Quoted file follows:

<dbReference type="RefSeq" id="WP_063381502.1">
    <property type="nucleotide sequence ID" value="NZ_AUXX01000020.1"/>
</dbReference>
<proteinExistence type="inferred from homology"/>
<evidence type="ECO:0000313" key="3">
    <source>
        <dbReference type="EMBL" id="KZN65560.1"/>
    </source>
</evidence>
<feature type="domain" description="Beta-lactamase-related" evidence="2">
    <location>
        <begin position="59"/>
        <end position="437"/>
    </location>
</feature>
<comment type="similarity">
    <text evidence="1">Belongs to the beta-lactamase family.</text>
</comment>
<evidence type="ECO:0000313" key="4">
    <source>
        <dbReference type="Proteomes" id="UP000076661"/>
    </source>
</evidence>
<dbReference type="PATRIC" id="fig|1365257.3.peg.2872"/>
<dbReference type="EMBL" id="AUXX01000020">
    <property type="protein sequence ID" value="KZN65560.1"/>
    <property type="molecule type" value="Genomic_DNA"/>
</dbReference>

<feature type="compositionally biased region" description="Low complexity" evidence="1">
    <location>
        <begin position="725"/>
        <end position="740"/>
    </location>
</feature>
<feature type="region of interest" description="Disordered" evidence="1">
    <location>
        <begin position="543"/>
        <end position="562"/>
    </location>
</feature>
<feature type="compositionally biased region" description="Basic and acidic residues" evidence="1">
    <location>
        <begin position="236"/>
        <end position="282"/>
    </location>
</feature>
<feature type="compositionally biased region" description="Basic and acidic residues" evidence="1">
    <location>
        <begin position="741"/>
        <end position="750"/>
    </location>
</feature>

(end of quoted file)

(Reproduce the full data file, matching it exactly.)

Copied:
<dbReference type="RefSeq" id="WP_063381502.1">
    <property type="nucleotide sequence ID" value="NZ_AUXX01000020.1"/>
</dbReference>
<proteinExistence type="inferred from homology"/>
<evidence type="ECO:0000313" key="3">
    <source>
        <dbReference type="EMBL" id="KZN65560.1"/>
    </source>
</evidence>
<feature type="domain" description="Beta-lactamase-related" evidence="2">
    <location>
        <begin position="59"/>
        <end position="437"/>
    </location>
</feature>
<comment type="similarity">
    <text evidence="1">Belongs to the beta-lactamase family.</text>
</comment>
<evidence type="ECO:0000313" key="4">
    <source>
        <dbReference type="Proteomes" id="UP000076661"/>
    </source>
</evidence>
<dbReference type="PATRIC" id="fig|1365257.3.peg.2872"/>
<dbReference type="EMBL" id="AUXX01000020">
    <property type="protein sequence ID" value="KZN65560.1"/>
    <property type="molecule type" value="Genomic_DNA"/>
</dbReference>

<feature type="compositionally biased region" description="Low complexity" evidence="1">
    <location>
        <begin position="725"/>
        <end position="740"/>
    </location>
</feature>
<feature type="region of interest" description="Disordered" evidence="1">
    <location>
        <begin position="543"/>
        <end position="562"/>
    </location>
</feature>
<feature type="compositionally biased region" description="Basic and acidic residues" evidence="1">
    <location>
        <begin position="236"/>
        <end position="282"/>
    </location>
</feature>
<feature type="compositionally biased region" description="Basic and acidic residues" evidence="1">
    <location>
        <begin position="741"/>
        <end position="750"/>
    </location>
</feature>